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Minnesota Citizens Will Soon Decide Which Inmates Get Parole

Starting in July, a new citizen panel will review requests from inmates serving mandatory minimum life sentences, mostly for first-degree murder. Previously, the review process has been done by the corrections commissioner.

The Minnesota Department of Corrections will soon seek citizen help with deciding who gets out of prison and who remains locked up.

Because of a 2023 change by the Legislature, Corrections Commissioner Paul Schnell will no longer make release decisions on his own. Starting in July, a new citizen panel will decide which inmates serving life sentences are released and which stay in prison.

"This has been one of the most incredible experiences of this job, the parole responsibilities," Schnell said. "It's really brutally difficult, and yet I've met some of the most incredible people."

The idea behind the change is to have a broader group of Minnesotans decide who is released rather than only the commissioner making the call. Schnell said the new approach will be more open and balanced, including appointees from both political parties. A simple majority of the panel will determine what happens with a release request.

Until 1982, the state Board of Corrections decided who was paroled. That board was abolished and the authority was vested in the commissioner.

When he was appointed by Walz five years ago, Schnell said he wasn't initially aware that the commissioner made these decisions on his own.

"One of the things that the governor and I talked about was this is an incredible responsibility and perhaps this is one of those places where there should be a higher level of shared governance," Schnell said.

Walz said Wednesday he supported the change as a way to bring in experts and depoliticize the process. He will appoint the members, but the legislative caucuses will make recommendations.

The board will handle requests from inmates serving mandatory minimum life sentences, most of them convicted of first-degree murder. About 500 inmates are in that category and most will be paroled at some point, Schnell said. Those inmates must serve 30 years before seeking release. The board will also consider rapists sentenced to mandatory minimums of 15 years.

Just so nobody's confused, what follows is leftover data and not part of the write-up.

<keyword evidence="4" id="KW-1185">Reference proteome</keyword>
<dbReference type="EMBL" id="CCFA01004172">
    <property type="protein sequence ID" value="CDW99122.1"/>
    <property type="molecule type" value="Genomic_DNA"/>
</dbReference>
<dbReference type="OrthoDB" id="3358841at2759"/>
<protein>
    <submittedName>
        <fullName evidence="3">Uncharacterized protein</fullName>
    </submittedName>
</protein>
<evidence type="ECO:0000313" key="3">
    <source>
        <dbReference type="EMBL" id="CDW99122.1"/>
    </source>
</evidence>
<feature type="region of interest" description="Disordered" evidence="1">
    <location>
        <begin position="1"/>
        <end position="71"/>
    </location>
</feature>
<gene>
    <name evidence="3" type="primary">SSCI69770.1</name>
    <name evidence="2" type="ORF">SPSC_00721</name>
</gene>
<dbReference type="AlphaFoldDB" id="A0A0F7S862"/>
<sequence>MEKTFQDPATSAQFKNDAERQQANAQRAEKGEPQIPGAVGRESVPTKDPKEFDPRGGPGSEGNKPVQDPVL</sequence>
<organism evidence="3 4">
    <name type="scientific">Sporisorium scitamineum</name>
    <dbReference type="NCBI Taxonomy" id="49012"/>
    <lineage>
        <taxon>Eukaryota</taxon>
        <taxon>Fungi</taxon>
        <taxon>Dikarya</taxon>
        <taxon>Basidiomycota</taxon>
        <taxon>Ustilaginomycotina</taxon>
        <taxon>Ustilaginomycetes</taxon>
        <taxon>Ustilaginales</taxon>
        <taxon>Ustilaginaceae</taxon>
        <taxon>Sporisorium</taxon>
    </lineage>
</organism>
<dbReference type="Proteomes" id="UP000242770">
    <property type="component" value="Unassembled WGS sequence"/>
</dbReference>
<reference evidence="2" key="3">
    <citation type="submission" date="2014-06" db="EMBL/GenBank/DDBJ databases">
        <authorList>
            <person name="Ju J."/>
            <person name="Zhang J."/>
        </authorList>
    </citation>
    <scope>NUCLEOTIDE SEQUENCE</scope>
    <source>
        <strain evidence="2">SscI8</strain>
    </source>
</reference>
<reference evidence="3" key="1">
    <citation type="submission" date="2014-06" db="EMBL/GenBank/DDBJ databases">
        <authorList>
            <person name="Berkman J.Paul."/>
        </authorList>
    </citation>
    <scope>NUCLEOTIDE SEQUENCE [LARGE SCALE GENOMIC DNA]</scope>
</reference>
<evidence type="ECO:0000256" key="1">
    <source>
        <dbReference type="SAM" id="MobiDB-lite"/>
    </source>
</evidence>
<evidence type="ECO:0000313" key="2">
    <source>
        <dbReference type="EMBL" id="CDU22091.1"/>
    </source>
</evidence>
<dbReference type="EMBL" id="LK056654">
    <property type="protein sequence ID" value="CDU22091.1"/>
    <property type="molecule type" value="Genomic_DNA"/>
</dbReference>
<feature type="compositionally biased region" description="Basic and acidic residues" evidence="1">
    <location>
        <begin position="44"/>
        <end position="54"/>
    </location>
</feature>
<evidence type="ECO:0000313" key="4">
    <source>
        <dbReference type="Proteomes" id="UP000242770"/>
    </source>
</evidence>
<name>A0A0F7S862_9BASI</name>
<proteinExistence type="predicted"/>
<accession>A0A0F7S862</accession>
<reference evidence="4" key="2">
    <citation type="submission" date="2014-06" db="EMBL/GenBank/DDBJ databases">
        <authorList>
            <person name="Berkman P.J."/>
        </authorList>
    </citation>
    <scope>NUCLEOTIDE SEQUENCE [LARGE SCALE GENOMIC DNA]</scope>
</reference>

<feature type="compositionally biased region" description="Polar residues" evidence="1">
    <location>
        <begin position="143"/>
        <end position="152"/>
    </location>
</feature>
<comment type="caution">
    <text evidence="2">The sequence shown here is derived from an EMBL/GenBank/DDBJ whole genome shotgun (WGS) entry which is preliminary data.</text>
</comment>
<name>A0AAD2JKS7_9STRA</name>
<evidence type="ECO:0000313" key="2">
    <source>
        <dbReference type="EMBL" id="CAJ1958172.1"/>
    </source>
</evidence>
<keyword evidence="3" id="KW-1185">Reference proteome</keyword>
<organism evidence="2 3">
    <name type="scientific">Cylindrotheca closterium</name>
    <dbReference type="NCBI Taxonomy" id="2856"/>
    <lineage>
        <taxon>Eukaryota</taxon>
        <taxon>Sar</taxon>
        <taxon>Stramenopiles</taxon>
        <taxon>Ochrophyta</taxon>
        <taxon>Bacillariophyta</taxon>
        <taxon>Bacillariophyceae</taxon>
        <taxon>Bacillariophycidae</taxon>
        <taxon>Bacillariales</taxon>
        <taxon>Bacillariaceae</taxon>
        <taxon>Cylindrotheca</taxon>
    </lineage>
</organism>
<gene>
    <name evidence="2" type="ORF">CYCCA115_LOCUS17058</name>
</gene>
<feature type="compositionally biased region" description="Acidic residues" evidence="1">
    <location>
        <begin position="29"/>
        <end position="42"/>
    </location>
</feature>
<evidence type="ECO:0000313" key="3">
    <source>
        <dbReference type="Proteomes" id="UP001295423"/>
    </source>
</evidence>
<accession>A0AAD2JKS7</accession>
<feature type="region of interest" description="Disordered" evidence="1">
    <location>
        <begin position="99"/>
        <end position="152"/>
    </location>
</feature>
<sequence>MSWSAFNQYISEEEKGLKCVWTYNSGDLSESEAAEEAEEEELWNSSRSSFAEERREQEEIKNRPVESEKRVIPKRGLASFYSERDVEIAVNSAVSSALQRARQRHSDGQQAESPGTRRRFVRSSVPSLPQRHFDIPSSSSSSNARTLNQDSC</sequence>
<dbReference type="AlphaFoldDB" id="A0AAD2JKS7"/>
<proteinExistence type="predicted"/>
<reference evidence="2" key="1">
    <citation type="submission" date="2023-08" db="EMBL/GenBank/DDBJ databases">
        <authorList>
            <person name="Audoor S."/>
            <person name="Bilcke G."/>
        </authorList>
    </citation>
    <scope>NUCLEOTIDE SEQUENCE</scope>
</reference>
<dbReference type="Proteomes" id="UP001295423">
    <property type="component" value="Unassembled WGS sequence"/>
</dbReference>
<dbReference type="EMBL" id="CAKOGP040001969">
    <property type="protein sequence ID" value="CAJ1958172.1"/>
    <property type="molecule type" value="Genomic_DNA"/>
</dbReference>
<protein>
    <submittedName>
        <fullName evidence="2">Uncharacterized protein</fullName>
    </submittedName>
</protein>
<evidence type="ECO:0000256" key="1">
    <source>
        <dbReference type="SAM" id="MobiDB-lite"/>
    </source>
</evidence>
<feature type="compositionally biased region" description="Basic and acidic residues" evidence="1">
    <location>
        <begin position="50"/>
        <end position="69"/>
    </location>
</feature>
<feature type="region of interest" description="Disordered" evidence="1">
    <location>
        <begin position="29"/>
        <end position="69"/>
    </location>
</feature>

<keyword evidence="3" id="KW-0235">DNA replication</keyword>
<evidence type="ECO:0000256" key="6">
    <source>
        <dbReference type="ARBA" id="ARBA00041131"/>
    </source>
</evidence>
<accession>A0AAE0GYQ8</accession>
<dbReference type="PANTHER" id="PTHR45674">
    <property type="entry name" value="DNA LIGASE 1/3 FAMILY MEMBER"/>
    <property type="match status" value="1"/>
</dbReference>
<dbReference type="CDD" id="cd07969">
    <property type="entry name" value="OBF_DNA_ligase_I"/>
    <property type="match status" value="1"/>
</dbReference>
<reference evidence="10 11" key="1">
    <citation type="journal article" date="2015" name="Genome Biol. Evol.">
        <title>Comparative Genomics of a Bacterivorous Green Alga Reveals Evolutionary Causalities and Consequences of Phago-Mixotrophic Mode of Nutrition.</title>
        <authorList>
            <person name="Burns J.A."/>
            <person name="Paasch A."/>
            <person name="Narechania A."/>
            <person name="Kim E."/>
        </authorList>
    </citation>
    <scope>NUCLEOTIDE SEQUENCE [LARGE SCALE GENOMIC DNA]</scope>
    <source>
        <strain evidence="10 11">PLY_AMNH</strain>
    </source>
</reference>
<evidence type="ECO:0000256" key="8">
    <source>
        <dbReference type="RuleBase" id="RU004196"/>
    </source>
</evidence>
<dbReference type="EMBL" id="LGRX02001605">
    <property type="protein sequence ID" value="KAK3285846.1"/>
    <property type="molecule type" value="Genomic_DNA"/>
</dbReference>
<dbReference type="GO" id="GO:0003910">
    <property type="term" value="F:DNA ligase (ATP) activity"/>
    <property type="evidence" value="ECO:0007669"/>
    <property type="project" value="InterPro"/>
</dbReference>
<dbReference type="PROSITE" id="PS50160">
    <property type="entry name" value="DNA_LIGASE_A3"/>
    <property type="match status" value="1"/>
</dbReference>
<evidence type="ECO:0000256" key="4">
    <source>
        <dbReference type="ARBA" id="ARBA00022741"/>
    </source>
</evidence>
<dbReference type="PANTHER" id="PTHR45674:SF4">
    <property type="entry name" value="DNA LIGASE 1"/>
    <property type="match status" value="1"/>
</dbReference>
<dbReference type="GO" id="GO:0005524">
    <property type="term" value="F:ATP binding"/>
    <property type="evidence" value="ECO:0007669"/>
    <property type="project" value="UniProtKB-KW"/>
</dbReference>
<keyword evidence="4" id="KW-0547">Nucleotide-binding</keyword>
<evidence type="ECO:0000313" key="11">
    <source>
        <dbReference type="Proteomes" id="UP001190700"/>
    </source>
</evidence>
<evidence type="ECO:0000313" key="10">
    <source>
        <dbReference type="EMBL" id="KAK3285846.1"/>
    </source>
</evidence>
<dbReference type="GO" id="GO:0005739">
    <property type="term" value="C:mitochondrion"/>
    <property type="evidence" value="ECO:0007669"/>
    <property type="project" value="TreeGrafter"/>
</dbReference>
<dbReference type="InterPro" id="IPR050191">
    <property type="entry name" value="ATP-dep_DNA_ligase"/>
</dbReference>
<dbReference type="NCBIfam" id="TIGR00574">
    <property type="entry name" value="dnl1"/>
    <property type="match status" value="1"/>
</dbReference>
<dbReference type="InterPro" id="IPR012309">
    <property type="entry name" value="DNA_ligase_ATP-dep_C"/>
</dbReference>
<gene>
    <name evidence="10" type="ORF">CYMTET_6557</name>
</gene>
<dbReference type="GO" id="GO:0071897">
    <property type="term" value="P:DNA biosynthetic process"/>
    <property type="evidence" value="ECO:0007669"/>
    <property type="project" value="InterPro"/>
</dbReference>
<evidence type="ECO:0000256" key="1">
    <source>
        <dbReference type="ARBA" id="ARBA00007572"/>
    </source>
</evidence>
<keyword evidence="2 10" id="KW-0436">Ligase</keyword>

Under the current system, the number of inmates granted release has varied and climbed in recent years as more inmates became eligible.

Since 2019, Schnell has held 318 parole hearings and released 46 inmates.

Before him, Commissioner Tom Roy held 272 hearings and released 51 inmates. Roy served under DFL Gov. Mark Dayton from 2011 to 2018.

Commissioner Joan Fabian served in the role under GOP Gov. Tim Pawlenty from 2003 to 2010. Fabian held 196 hearings and released 17 inmates.

Commissioner Sheryl Ramstad served from 1999 to 2002 under Gov. Jesse Ventura. She conducted 140 hearings and released 12 inmates. No commissioner before her paroled more than nine inmates.

Ramstad is among the more than two dozen Minnesotans who have applied. Schnell wants more applicants. "We believe there are people out there who would certainly qualify," he said.

There's no deadline to apply, but Schnell encouraged anyone interested to apply soon, with training starting in mid-April.

Two of the positions require a background in neurology, psychology or something similar with knowledge of adolescent brain development. The other four positions require a background or experience or a degree in the law, criminal justice, sociology, corrections or a related social science. More information, including the names of applicants, can be found on the state's website.

The panel will review information from a variety of sources including prison staff, prosecutors, the community and surviving family members of the victim.

Schnell will chair the panel and be joined by four public members. In cases where the inmate was a juvenile when the crime was committed and tried as an adult, an additional two members will join the panel.

"The decisions are not easy to make because there may be people that are opposed. Some of these decisions come up against general public sensibilities," Schnell said.

Board members will receive a $250 daily allowance. They must commit to two to four full days of hearings per month and are expected to serve four-year terms. They will also be required to do significant homework, reviewing documentation, including information about crimes, community impact, victim sentiment and the inmate's life in prison.

Appointees must meet with victims' families and visit at least one state correctional facility a year.

"I've met so many people who lost loved ones to the actions of another person, and I've been struck by their unimaginable pain and their incredible resilience," Schnell said. "The role has also provided me the opportunity witness to incredible change and transformation by some of the people who've engaged in conduct for which there is no explanation or ability to remedy."

©2024 StarTribune. Distributed by Tribune Content Agency, LLC.
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